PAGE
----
Ancient Wine: The Search for the Origins of Viniculture

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Princeton University Press, Oct 31, 2013 - Cooking - 392 pages
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The history of civilization is, in many ways, the history of wine. This book is the first comprehensive and up-to-date account of the earliest stages of vinicultural history and prehistory, which extends back into the Neolithic period and beyond. Elegantly written and richly illustrated, Ancient Wine opens up whole new chapters in the fascinating story of wine and the vine by drawing upon recent archaeological discoveries, molecular and DNA sleuthing, and the texts and art of long-forgotten peoples.

Patrick McGovern takes us on a personal odyssey back to the beginnings of this consequential beverage when early hominids probably enjoyed a wild grape wine. We follow the course of human ingenuity in domesticating the Eurasian vine and learning how to make and preserve wine some 7,000 years ago. Early winemakers must have marveled at the seemingly miraculous process of fermentation. From success to success, viniculture stretched out its tentacles and entwined itself with one culture after another (whether Egyptian, Iranian, Israelite, or Greek) and laid the foundation for civilization itself. As medicine, social lubricant, mind-altering substance, and highly valued commodity, wine became the focus of religious cults, pharmacopoeias, cuisines, economies, and society. As an evocative symbol of blood, it was used in temple ceremonies and occupies the heart of the Eucharist. Kings celebrated their victories with wine and made certain that they had plenty for the afterlife. (Among the colorful examples in the book is McGovern's famous chemical reconstruction of the funerary feast--and mixed beverage--of "King Midas.") Some peoples truly became "wine cultures.?

When we sip a glass of wine today, we recapitulate this dynamic history in which a single grape species was harnessed to yield an almost infinite range of tastes and bouquets. Ancient Wine is a book that wine lovers and archaeological sleuths alike will raise their glasses to.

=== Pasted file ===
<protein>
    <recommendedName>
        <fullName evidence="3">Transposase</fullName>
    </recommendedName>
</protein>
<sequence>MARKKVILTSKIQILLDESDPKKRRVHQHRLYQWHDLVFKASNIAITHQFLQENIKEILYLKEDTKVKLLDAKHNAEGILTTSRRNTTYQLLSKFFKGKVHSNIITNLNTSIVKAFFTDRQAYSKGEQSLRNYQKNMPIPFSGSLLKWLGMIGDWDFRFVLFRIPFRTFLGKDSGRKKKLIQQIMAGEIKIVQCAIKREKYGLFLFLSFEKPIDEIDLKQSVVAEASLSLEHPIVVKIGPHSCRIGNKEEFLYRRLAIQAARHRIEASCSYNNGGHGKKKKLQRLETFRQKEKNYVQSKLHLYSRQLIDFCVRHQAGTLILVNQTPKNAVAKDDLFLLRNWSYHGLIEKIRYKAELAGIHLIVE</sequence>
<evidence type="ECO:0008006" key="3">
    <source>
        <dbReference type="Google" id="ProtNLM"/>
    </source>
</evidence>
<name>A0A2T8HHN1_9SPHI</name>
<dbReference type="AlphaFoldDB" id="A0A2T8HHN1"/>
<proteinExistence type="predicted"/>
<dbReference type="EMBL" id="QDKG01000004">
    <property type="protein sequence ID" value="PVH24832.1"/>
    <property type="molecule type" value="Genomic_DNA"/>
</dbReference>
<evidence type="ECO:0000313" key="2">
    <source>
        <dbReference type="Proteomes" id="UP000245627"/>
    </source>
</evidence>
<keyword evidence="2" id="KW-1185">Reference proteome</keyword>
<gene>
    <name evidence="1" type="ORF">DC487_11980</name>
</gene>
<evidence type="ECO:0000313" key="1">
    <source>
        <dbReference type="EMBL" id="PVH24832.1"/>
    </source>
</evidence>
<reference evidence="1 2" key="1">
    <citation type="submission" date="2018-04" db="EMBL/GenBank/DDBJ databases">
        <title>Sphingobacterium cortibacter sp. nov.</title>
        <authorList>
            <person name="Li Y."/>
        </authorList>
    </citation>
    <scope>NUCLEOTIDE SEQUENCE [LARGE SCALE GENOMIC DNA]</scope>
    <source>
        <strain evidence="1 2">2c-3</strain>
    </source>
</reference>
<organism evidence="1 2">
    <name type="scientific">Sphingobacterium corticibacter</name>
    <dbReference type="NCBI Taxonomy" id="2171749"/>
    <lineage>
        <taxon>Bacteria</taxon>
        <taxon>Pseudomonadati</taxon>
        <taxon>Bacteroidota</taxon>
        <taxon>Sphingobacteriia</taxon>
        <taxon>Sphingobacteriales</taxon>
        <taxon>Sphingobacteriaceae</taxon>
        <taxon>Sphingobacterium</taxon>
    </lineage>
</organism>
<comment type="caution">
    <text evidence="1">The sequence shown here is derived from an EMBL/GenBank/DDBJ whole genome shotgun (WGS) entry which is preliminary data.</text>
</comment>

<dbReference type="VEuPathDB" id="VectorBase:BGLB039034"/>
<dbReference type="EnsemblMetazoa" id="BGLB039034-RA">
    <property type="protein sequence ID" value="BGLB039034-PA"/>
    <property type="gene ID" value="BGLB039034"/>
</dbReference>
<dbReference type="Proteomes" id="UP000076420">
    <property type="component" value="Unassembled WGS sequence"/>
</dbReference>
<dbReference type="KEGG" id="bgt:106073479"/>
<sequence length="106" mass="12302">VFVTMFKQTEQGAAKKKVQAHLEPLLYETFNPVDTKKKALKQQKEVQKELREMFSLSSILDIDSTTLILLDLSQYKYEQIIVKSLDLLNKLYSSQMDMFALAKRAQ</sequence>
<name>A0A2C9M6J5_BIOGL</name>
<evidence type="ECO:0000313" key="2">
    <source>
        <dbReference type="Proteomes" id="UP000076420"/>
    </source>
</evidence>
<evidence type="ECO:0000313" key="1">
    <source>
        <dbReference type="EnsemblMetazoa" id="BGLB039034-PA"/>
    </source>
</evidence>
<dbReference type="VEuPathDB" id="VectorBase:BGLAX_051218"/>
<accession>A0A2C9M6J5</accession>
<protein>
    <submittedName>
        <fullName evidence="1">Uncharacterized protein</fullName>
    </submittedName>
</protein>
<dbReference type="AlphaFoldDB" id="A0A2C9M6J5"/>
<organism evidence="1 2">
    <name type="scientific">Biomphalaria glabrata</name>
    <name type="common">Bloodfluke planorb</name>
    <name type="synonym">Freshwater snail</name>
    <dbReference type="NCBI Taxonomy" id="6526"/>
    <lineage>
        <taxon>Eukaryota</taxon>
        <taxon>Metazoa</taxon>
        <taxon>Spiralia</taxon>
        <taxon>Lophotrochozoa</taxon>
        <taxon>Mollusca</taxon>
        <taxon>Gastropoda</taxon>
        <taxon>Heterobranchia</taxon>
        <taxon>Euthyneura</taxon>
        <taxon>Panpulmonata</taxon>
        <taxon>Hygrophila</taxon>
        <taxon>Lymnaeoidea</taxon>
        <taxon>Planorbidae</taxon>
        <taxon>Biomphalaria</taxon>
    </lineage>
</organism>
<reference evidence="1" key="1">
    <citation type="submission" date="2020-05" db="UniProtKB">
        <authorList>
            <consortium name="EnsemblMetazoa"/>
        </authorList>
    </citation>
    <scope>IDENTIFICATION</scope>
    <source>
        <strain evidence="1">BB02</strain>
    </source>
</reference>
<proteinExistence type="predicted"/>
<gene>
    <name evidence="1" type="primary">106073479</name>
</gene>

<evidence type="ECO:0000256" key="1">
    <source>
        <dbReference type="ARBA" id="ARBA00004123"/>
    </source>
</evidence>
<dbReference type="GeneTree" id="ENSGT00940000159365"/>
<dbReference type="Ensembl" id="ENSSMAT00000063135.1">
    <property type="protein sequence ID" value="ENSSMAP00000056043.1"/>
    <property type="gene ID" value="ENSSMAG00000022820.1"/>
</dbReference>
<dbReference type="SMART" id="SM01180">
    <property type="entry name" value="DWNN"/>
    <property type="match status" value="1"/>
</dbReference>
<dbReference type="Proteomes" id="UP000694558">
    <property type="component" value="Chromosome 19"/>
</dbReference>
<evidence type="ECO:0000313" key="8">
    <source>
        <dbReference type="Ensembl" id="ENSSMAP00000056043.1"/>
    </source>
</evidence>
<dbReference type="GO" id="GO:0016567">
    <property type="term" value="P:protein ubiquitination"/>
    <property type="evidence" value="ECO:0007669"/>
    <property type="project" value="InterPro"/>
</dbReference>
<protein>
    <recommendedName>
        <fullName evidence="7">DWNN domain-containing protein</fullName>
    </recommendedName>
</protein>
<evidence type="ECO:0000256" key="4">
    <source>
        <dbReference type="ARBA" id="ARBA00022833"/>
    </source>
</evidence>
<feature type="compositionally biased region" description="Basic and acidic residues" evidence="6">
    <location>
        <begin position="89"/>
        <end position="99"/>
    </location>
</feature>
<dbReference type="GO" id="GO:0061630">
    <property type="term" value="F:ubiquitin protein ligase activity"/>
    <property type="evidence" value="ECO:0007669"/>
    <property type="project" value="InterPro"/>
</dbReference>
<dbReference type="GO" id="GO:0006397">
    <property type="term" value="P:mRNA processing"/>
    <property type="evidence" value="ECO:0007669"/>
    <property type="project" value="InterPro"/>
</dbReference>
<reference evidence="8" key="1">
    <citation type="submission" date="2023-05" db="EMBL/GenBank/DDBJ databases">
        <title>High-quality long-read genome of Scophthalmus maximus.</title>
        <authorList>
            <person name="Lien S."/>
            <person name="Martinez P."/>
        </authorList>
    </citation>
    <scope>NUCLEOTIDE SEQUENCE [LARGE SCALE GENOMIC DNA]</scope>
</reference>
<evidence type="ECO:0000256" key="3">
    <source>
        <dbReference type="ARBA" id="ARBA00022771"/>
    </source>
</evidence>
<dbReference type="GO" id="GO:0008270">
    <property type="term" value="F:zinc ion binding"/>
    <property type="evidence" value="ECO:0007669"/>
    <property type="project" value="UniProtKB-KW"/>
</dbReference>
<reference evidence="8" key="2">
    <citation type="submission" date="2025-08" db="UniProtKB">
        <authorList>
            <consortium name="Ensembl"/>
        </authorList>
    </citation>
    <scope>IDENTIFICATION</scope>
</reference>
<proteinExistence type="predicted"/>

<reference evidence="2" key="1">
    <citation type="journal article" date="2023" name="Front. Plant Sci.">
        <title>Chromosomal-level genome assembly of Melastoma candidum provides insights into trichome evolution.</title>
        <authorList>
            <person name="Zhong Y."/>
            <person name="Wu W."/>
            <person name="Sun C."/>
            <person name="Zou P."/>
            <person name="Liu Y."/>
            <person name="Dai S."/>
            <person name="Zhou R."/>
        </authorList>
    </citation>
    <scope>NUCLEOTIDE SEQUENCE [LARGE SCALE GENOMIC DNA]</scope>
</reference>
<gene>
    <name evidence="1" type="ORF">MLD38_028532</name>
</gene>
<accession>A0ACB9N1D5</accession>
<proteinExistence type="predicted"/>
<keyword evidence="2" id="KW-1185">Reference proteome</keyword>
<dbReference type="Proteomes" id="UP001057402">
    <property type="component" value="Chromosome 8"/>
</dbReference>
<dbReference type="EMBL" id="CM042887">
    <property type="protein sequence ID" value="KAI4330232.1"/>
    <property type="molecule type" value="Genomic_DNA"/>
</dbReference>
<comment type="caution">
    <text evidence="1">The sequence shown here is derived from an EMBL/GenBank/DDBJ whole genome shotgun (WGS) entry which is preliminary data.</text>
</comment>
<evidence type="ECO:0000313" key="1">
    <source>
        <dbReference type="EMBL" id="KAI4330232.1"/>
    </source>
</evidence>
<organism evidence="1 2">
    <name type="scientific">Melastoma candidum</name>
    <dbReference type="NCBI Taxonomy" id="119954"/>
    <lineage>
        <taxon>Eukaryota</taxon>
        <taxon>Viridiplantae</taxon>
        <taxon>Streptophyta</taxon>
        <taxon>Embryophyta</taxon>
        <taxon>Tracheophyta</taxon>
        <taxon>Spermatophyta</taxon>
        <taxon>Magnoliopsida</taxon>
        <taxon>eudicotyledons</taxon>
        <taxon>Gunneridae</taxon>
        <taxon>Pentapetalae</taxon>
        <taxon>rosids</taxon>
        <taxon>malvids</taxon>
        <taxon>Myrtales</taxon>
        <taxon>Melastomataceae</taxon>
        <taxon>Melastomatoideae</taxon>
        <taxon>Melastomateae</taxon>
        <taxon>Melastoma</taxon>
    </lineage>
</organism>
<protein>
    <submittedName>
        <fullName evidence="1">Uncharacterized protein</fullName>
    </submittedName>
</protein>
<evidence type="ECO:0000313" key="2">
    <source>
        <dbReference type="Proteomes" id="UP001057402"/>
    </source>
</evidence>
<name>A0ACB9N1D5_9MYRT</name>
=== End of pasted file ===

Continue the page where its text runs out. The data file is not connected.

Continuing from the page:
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User Review  - JonathanGorman - LibraryThing

There's some interesting tidbits here and there in the book. It also looks like a good starting point for someone interested in the history of alcoholic drinks. Also anyone interested in the history ... Read full review

Contents

1 Stone Age Wine
1
2 The Noah Hypothesis
16
3 The Archaeological and Chemical Hunt for the Earliest Wine
40
4 Neolithic Wine
64
5 Wine of the Earliest Pharaohs
85
6 Wine of Egypts Golden Age
107
7 Wine of the Worlds First Cities
148
8 Wine and the Great Empires of the Ancient Near East
167
9 The Holy Lands Bounty
210
Greece and Western Anatolia
239
11 A Beverage for King Midas and at the Limits of the Civilized World
279
12 Molecular Archaeology Wine and a View to the Future
299
SELECTED BIBLIOGRAPHY
317
ILLUSTRATION CREDITS AND OBJECT DIMENSIONS
329
INDEX
335
Copyright

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About the author (2013)

Patrick E. McGovern is a Senior Research Scientist in the Museum Applied Science Center for Archaeology (MASCA) and is Adjunct Associate Professor of Anthropology at the University of Pennsylvania. The author or editor of eight other books on archaeology and archaeological science, over the past two decades he has pioneered the emerging field of biomolecular archaeology.

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